• Support displaced people to access services and strengthen capacities so they can start businesses or get employment
  • Strengthen community and promote leadership and action among people who may have nothing but displacement in common
“We did not sleep, since many streams and rivers were overflowing. There were landslides and we had no way to get out. What we were waiting for was that someone would find us or that it would stop raining. With effort, the men of the family made a path through the mountain and we set out: young people, the elderly, children, men and women. We felt a lot of pain and anguish in leaving our things and without knowing what could happen in our homes and [to our] material goods. After three hours of walking we managed to reach the community of Tegucigalpita. Many people were waiting for us with great human warmth since we had informed them in advance that we were on our way. We met with great joy since we were safe.”

Perla Jackeline Martinez Menjivar, project participant, CASM, Honduras

Key questions to consider

Deciding what your recipe looks like depends on your environment. The best solutions are co-created and enable everyone involved to bring what they have to the table.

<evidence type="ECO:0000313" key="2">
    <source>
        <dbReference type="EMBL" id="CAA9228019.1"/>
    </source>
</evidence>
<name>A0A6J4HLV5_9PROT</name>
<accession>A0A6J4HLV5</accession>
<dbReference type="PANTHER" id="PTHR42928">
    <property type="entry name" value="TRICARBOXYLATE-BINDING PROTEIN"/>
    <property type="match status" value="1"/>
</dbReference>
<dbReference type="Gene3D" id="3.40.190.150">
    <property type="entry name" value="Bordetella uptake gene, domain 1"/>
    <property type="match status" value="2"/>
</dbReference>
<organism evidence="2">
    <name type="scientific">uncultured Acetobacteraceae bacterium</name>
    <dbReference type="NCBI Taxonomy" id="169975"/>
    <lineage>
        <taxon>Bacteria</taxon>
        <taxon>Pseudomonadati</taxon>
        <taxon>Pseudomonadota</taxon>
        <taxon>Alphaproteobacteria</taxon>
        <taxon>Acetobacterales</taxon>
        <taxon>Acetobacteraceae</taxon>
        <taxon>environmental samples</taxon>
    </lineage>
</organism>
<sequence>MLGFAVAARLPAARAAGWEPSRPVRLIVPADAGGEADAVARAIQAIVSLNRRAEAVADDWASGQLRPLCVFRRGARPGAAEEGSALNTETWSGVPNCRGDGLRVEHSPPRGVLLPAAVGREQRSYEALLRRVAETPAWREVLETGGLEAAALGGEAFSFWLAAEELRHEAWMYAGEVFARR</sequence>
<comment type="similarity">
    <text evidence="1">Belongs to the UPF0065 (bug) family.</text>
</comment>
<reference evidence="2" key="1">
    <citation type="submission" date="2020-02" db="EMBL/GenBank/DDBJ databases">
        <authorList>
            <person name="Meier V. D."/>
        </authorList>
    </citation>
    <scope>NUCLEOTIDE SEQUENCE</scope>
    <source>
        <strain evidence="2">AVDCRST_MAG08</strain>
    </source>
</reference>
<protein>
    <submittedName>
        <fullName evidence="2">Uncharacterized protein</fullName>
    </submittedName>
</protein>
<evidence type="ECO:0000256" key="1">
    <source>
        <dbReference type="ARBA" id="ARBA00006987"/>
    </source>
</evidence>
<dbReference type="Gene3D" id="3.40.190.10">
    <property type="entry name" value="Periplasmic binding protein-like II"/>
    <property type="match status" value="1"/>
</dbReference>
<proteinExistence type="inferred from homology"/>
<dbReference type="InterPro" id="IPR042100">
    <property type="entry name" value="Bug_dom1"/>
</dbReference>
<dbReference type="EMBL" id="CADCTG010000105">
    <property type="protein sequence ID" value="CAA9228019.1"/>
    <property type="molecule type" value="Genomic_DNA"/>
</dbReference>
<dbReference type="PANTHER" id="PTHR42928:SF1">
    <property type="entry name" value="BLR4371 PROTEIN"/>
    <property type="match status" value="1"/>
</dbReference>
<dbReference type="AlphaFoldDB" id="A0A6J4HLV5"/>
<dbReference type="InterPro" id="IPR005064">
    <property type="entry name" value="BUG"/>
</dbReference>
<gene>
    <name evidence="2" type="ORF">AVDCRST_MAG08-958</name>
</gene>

As you start to get your ingredients together, consider these questions:

Understand context

Why are people displaced? When did they relocate to this community? What are the dynamics between the displaced people and host communities? 

Ask the displaced population

Do you have access to basic goods and services? Do you have access to employment and livelihood opportunities? Do you have the documentation necessary to access social services provided by the government and to claim compensation? 

Build collaboration

Get in touch with the community and reach out to local leaders. Let them know your strengths as an organisation, your relationships within the community and beyond it, and see how you might be of use. How can you work together to address the challenges they face? 

Design the action together

What are the community’s capacities? What capacities would they like to develop? What resources do they require to achieve their goals?

Build connections

See how your project or actions connect to work being done by other stakeholders in the area. How can you make sure there is no duplication? Is there a way to pool resources for maximum impact? 

Make sure it’s sustainable

Who do you need to engage now to make sure that the outcomes or results achieved will be sustained? 

You have in your possession the key ingredients and the know-how to further address the challenges faced by displaced people.

Project funded by

Our Making Displacement Safer project is made possible by the support of the American People through the United States Agency for International Development (USAID) – Bureau for Humanitarian Assistance. Content related to this project on our website was made possible by the support of the USAID. All content is the sole responsibility of GNDR and does not necessarily reflect the views of the USAID.